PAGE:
(USA, 85 min.)
Dir. Andrew Cohn
Greg Henson, Shynika Jakes, and Melissa Lewis are going back to school. They’re freshmen once again as they hit the books in search of a second chance at life. The trio are just three among many students who were part of the inordinately high dropout rate within Indianapolis’s education system. Going back to class isn’t easy for these students aged 31, 26, and 52, respectively, and Night School follows the characters for one year as they pursue their studies. The road to redemption, and to a better life, is easier said than done in this tough but inspiring story of second chances.
The three students aren’t pursuing a GED [equivalency diploma], though. They’re going back to school for a high school diploma proper and that pursuit is a major commitment for anyone working a job, supporting a child, or both. Night School is a fine companion to this year’s Hot Docs standout Step as it intertwines a personal study of individuals charting their paths through America’s flawed education system with the larger social dynamics of race, poverty, violence, and gender that shape a student’s future. It’s not as fluid or aesthetically sophisticated as Step is, but the raw verité style of Night School leaves no bones about the path on which the characters find themselves.
Night School tells the story of the students who quit high school to sell drugs, to choose between studying and providing for their kids, or to find something that seemed like a better fit than life in the classroom, among other reasons that none of us can judge without being in the same position. Director Andrew Cohn (ESPN’s 30 for 30 series) looks beyond the statistics and puts human faces on the number of Americans who struggle to advance due to circumstance or lack of opportunity. The stories of Henson, Jakes, and Lewis are specific, but they aren’t unique as people struggle with school in an early stage of their lives and confront the consequences of dropping out when they’re mature.
Henson, for example, is a single father who learns that his cute daughter Khloe is epileptic during the course of the film. Khloe’s seizures add to the urgency of his effort to get his diploma: medical care isn’t cheap in the States and Henson needs to earn a fair living to give his daughter the best care possible. The film follows his effort to expunge pending charges on his record while also trying to improve his resume for prospective employers with the help of a diploma. The bureaucratic obstacles he faces are eye-opening examples of a system with a bias for recidivism over redemption. His situation already leaves him with some major baggage in the workplace, since he’s a high school dropout, has a criminal record, and experiences racial discrimination as a black male. “Three strikes,” as he aptly puts it to one of the determined teachers. (Cohn’s doc shows the devotion and investment of the teachers, but smartly keeps its focus on the students.)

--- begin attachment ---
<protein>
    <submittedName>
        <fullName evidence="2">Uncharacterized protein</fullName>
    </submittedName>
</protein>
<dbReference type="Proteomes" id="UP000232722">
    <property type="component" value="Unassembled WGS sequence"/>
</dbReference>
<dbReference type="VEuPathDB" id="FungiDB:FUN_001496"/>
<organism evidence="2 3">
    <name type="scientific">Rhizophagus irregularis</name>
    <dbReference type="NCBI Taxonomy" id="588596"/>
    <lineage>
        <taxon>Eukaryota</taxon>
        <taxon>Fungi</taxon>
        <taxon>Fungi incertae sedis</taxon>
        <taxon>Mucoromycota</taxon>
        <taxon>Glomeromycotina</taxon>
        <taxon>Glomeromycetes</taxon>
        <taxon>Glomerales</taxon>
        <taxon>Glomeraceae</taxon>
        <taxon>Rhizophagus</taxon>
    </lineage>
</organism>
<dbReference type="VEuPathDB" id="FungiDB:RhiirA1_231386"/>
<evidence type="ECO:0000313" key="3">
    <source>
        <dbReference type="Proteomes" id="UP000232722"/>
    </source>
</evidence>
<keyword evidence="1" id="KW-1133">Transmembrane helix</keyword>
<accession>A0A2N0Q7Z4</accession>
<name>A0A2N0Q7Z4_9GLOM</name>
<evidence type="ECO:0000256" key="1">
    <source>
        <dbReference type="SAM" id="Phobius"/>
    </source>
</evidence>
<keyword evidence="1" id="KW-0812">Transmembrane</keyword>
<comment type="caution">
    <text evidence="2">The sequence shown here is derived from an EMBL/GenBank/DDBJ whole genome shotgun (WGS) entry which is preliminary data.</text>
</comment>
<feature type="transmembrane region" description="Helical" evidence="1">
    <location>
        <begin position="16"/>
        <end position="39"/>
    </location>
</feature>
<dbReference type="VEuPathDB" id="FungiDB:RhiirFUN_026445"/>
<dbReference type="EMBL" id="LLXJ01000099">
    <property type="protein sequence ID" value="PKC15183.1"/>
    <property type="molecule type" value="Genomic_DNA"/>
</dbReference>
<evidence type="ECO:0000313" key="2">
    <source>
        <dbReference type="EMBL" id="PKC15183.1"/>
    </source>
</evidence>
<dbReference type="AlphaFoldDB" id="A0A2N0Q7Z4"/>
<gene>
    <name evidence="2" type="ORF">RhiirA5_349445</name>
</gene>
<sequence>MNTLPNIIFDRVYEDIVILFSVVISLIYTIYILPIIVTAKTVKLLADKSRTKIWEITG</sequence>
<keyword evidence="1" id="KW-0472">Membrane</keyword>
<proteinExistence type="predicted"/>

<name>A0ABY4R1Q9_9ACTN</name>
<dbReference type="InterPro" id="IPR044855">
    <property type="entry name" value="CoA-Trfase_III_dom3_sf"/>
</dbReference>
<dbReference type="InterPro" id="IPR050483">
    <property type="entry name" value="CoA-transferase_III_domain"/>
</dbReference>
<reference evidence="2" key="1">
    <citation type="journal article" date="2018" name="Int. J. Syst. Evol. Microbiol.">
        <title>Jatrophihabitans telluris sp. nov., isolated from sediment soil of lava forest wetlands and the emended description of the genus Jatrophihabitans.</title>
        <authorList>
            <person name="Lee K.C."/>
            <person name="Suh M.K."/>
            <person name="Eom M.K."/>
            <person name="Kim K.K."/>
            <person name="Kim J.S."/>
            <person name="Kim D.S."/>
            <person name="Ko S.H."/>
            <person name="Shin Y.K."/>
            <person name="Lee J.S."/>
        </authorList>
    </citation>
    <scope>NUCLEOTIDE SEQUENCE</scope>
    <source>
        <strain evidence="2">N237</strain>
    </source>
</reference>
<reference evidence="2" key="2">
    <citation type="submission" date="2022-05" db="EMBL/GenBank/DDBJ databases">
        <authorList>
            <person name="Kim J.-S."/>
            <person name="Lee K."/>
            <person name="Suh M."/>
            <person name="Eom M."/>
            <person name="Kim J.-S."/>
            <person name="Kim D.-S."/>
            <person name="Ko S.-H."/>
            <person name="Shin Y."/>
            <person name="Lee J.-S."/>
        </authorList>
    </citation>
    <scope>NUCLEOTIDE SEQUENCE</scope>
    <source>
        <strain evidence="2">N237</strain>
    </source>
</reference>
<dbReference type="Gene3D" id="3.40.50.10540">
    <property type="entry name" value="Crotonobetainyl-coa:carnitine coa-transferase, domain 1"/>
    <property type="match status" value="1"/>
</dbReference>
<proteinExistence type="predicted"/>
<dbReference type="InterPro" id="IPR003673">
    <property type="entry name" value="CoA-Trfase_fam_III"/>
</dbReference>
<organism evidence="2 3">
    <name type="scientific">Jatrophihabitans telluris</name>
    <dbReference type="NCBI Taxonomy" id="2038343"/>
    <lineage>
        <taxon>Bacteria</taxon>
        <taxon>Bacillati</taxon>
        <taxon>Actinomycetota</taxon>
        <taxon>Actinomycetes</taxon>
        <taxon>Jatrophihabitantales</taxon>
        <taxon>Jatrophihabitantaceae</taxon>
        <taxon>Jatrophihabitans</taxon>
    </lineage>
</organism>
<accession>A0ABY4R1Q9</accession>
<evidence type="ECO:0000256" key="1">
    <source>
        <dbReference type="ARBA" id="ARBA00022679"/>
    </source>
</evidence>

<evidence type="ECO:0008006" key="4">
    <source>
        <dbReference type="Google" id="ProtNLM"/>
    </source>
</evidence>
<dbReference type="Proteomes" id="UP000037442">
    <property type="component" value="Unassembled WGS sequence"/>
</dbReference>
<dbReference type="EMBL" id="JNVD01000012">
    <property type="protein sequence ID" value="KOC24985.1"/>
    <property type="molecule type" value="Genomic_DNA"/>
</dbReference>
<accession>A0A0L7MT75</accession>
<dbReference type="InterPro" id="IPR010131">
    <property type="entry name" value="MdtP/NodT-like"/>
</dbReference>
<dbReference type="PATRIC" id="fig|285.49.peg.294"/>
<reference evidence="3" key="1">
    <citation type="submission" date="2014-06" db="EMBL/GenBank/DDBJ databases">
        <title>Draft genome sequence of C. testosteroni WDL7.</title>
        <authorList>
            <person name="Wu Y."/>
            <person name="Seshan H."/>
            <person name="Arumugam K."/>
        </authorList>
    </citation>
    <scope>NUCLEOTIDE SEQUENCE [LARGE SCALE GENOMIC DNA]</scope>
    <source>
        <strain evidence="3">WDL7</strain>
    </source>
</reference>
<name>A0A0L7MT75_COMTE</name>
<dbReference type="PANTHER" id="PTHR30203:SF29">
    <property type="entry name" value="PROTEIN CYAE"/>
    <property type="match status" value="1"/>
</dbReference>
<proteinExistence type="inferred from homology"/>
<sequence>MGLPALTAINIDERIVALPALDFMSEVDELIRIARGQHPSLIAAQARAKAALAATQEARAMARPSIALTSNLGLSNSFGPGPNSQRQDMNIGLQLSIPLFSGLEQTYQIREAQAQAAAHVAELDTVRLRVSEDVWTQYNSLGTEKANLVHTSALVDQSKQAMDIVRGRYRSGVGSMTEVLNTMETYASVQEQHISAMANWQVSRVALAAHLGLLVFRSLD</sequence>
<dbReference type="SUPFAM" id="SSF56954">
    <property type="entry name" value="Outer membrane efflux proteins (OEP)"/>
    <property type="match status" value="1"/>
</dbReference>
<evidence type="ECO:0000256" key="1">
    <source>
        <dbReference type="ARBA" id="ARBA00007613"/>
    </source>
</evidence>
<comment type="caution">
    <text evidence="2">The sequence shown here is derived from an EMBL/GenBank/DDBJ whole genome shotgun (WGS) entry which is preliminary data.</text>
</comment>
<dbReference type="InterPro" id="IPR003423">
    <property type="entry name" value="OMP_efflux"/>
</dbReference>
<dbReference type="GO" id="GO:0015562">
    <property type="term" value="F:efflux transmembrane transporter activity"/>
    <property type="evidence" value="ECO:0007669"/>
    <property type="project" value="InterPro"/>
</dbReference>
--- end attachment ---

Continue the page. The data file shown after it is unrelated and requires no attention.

Jakes, on the other hand, is still young at 26, but as she explains in an emotional confession, she thought her life would have more structure by now. She does shift work at the local Arby’s on top of her school, but even then, she remains homeless and sleeps in her car when she’s maxed out waves of couch surfing favours. Add to this stress the fact that she’s underpaid and treated unfairly by her boss for prioritising school over work, and she has a heavier burden that many dropouts in the service industry face as they survive on minimum wages that don’t even pay the rent. Jakes’ confidence soars as Cohn parallels her efforts in school with her growth in the workplace as she joins a fight for better wages in the fast food industry and becomes a leader. Her climb is remarkable.
Lewis, finally, sees the high school diploma as a chance to pursue the life she never had. After dropping out of school to support her kids, Lewis’s career path sounds something which Jakes could stay on if she didn’t enroll. Her challenge comes in regaining her confidence in the courses and subjects that she hasn’t encountered for decades. Algebra becomes Lewis’s biggest obstacle on the path to her diploma—she just can’t seem to pass a test despite the long hours of studying and seeking assistance. Her depression and, ultimately, her determination guides the film to its final arc as she refuses to quit a second time. It’s an emotional moment as we see Cohn’s Night School rallying for its underdogs.
These stories are compelling tales of perseverance and a call for America to overhaul both its educational system and way of thinking to enable equal opportunities. By zeroing in on three students, rather than trying to assemble a panoramic class photo, Cohn lets these characters thrive as intimate and relatable subjects whose struggles are like those too many Americans face as they try to advance in their lives and careers. Henson, for example, still hangs out with his old crowd and Cohn gets a few shots of the father sipping liquor straight from the bottle or sitting with friends rolling a smoke. In the film’s most powerful sequence, Henson rushes to the hospital to be with his brother who was shot just moments after speaking with him on the phone. In moments like these, Night School shows viewers the impact that a mere postal code, which represents a poor neighbouhood, has in determining someone’s path. As the characters strive to escape the social and systemic barriers that led them to leave school in the first place, Night School portrays a nation in need of some serious schooling.
Night School is now playing in New York.
Stay tuned to the POV blog for updates on Canadian screenings.